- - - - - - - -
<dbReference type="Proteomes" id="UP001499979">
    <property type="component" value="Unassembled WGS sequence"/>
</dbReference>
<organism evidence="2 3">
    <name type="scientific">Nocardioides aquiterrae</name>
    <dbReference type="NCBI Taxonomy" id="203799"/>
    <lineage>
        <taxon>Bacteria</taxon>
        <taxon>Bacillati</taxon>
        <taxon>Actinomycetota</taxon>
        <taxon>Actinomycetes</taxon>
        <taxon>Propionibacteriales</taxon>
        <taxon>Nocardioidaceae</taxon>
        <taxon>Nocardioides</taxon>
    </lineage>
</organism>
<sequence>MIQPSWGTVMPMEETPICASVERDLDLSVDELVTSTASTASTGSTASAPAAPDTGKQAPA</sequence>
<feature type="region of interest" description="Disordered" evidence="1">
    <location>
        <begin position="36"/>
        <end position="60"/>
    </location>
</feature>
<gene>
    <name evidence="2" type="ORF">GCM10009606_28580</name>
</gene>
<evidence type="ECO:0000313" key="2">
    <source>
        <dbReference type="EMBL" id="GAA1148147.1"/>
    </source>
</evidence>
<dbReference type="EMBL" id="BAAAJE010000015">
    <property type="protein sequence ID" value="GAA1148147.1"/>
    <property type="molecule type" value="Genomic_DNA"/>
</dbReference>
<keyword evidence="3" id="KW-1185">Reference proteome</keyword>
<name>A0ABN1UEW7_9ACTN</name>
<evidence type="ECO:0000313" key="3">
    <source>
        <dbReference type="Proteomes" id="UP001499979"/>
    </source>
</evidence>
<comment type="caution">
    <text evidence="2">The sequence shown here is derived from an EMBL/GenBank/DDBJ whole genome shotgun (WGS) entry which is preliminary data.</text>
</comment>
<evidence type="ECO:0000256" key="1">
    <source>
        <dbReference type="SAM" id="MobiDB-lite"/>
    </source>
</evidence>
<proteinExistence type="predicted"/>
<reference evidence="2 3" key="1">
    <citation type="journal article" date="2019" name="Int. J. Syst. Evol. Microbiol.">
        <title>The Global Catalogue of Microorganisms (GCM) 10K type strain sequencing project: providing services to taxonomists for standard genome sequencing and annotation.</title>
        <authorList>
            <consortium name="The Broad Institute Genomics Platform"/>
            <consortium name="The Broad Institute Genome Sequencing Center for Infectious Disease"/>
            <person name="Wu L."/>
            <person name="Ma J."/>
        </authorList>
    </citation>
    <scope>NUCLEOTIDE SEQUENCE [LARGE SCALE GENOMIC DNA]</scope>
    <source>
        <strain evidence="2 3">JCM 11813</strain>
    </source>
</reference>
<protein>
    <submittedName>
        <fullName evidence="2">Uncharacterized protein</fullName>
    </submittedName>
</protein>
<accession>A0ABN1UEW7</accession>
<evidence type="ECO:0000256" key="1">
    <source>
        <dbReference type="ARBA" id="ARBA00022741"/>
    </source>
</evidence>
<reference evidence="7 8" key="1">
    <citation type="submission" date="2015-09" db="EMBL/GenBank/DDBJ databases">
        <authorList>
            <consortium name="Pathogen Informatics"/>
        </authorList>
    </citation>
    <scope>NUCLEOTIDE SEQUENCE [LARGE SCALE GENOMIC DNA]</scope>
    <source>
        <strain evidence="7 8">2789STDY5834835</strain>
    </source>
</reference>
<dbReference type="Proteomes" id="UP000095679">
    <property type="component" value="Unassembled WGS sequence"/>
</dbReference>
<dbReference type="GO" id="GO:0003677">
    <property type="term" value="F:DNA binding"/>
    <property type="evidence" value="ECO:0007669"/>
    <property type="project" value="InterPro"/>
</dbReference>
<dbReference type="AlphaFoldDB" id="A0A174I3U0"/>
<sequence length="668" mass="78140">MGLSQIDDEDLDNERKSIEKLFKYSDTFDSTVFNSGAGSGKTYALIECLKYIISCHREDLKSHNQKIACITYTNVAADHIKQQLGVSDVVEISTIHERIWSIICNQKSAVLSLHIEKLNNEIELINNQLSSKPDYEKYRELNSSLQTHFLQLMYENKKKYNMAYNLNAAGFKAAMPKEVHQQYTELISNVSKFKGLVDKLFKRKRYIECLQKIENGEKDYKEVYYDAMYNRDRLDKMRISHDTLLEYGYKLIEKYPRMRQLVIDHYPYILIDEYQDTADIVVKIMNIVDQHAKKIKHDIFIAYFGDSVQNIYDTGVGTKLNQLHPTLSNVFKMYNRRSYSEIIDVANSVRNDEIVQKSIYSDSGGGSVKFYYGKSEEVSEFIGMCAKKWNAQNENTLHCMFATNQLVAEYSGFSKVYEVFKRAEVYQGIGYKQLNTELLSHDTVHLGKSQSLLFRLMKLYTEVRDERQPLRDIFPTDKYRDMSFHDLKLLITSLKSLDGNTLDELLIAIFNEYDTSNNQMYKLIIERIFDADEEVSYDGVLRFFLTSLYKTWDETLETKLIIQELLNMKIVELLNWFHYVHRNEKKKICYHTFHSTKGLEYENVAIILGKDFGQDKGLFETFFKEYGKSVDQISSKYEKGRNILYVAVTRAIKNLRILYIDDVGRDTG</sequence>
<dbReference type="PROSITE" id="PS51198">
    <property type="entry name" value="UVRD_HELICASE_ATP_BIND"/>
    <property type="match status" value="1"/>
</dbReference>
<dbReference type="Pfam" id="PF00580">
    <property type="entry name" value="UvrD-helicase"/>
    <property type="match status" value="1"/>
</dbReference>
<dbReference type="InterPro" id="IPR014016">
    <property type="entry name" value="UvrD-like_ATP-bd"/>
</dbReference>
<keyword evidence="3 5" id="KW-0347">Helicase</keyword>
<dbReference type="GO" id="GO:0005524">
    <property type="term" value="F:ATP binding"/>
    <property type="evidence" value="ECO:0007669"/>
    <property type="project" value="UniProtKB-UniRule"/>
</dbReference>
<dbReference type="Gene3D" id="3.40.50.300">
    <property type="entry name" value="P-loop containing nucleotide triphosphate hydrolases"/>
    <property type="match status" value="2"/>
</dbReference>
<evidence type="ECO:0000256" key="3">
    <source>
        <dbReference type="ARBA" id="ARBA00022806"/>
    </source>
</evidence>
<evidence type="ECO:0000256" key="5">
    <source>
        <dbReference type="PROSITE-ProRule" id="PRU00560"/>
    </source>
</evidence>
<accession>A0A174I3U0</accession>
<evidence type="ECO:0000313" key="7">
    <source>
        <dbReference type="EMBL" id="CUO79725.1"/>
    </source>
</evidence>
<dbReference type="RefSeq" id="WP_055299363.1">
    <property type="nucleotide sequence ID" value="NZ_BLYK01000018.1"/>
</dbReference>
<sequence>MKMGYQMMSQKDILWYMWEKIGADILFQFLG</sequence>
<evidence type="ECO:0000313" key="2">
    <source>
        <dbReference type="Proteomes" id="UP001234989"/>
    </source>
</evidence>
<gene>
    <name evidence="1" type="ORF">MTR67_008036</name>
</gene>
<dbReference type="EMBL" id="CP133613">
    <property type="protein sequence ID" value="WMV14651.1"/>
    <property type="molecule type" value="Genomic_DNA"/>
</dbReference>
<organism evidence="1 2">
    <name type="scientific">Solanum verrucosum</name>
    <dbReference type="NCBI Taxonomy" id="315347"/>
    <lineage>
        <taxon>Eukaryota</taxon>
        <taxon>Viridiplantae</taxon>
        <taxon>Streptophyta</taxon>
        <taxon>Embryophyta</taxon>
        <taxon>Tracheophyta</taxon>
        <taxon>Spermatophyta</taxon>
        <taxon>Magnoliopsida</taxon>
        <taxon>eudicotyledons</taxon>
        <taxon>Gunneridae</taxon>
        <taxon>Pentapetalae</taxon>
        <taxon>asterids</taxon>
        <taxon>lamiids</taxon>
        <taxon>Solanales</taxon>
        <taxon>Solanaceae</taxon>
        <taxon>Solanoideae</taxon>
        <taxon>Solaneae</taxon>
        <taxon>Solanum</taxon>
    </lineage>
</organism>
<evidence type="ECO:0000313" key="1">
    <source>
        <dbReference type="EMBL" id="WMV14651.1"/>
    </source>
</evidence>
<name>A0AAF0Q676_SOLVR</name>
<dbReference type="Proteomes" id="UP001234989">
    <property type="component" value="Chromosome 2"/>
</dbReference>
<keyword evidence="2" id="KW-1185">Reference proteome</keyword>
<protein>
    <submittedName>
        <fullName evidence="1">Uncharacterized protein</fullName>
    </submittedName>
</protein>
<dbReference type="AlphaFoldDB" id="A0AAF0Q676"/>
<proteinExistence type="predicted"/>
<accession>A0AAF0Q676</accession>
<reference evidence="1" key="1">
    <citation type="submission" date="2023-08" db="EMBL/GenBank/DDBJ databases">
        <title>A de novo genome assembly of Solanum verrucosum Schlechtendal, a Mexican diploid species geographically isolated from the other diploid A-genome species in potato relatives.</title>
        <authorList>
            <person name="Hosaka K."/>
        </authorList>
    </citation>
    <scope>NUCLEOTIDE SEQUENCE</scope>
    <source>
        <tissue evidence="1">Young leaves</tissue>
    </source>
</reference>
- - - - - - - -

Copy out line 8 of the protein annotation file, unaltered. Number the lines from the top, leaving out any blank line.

        <taxon>Bacteria</taxon>